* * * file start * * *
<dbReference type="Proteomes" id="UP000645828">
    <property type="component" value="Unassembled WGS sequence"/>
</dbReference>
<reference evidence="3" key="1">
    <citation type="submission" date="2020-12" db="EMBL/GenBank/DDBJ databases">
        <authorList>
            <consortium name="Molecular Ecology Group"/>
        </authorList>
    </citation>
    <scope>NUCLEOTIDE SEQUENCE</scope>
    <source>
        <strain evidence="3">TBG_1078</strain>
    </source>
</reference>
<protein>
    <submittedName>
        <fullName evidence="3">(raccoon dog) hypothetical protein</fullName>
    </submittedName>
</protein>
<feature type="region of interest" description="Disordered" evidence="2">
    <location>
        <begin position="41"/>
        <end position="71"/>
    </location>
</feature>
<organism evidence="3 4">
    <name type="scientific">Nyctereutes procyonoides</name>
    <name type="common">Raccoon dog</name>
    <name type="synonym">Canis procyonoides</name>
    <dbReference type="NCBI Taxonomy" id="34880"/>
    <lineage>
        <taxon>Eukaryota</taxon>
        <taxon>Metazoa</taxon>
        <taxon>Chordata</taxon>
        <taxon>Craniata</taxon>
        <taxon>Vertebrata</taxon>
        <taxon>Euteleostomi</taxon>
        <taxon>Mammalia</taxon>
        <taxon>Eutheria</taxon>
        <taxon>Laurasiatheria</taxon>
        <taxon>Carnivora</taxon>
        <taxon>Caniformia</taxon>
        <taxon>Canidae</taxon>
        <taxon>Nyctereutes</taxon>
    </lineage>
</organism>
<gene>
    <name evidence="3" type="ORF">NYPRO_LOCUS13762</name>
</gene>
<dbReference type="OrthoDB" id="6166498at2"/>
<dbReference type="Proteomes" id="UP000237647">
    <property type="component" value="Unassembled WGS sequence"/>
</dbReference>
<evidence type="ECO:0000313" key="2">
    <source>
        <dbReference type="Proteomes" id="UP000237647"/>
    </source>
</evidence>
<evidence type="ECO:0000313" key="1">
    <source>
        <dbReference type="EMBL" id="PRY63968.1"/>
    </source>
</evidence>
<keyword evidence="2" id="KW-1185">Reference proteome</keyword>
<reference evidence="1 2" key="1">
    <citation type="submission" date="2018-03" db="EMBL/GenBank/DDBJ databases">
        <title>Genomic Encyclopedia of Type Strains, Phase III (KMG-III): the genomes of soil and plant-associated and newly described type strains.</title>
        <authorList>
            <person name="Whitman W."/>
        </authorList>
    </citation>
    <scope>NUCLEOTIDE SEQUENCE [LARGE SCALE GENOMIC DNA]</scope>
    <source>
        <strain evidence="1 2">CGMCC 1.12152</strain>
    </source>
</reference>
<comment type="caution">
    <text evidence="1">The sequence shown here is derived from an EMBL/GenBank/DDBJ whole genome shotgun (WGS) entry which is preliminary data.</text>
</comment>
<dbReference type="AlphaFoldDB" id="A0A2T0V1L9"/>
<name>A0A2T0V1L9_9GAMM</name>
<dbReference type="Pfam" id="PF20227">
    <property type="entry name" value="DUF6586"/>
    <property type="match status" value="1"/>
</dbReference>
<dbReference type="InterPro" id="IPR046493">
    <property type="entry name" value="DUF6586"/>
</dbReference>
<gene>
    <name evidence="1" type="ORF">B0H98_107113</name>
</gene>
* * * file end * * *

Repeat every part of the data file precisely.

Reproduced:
<dbReference type="Proteomes" id="UP000645828">
    <property type="component" value="Unassembled WGS sequence"/>
</dbReference>
<reference evidence="3" key="1">
    <citation type="submission" date="2020-12" db="EMBL/GenBank/DDBJ databases">
        <authorList>
            <consortium name="Molecular Ecology Group"/>
        </authorList>
    </citation>
    <scope>NUCLEOTIDE SEQUENCE</scope>
    <source>
        <strain evidence="3">TBG_1078</strain>
    </source>
</reference>
<protein>
    <submittedName>
        <fullName evidence="3">(raccoon dog) hypothetical protein</fullName>
    </submittedName>
</protein>
<feature type="region of interest" description="Disordered" evidence="2">
    <location>
        <begin position="41"/>
        <end position="71"/>
    </location>
</feature>
<organism evidence="3 4">
    <name type="scientific">Nyctereutes procyonoides</name>
    <name type="common">Raccoon dog</name>
    <name type="synonym">Canis procyonoides</name>
    <dbReference type="NCBI Taxonomy" id="34880"/>
    <lineage>
        <taxon>Eukaryota</taxon>
        <taxon>Metazoa</taxon>
        <taxon>Chordata</taxon>
        <taxon>Craniata</taxon>
        <taxon>Vertebrata</taxon>
        <taxon>Euteleostomi</taxon>
        <taxon>Mammalia</taxon>
        <taxon>Eutheria</taxon>
        <taxon>Laurasiatheria</taxon>
        <taxon>Carnivora</taxon>
        <taxon>Caniformia</taxon>
        <taxon>Canidae</taxon>
        <taxon>Nyctereutes</taxon>
    </lineage>
</organism>
<gene>
    <name evidence="3" type="ORF">NYPRO_LOCUS13762</name>
</gene>
<dbReference type="OrthoDB" id="6166498at2"/>
<dbReference type="Proteomes" id="UP000237647">
    <property type="component" value="Unassembled WGS sequence"/>
</dbReference>
<evidence type="ECO:0000313" key="2">
    <source>
        <dbReference type="Proteomes" id="UP000237647"/>
    </source>
</evidence>
<evidence type="ECO:0000313" key="1">
    <source>
        <dbReference type="EMBL" id="PRY63968.1"/>
    </source>
</evidence>
<keyword evidence="2" id="KW-1185">Reference proteome</keyword>
<reference evidence="1 2" key="1">
    <citation type="submission" date="2018-03" db="EMBL/GenBank/DDBJ databases">
        <title>Genomic Encyclopedia of Type Strains, Phase III (KMG-III): the genomes of soil and plant-associated and newly described type strains.</title>
        <authorList>
            <person name="Whitman W."/>
        </authorList>
    </citation>
    <scope>NUCLEOTIDE SEQUENCE [LARGE SCALE GENOMIC DNA]</scope>
    <source>
        <strain evidence="1 2">CGMCC 1.12152</strain>
    </source>
</reference>
<comment type="caution">
    <text evidence="1">The sequence shown here is derived from an EMBL/GenBank/DDBJ whole genome shotgun (WGS) entry which is preliminary data.</text>
</comment>
<dbReference type="AlphaFoldDB" id="A0A2T0V1L9"/>
<name>A0A2T0V1L9_9GAMM</name>
<dbReference type="Pfam" id="PF20227">
    <property type="entry name" value="DUF6586"/>
    <property type="match status" value="1"/>
</dbReference>
<dbReference type="InterPro" id="IPR046493">
    <property type="entry name" value="DUF6586"/>
</dbReference>
<gene>
    <name evidence="1" type="ORF">B0H98_107113</name>
</gene>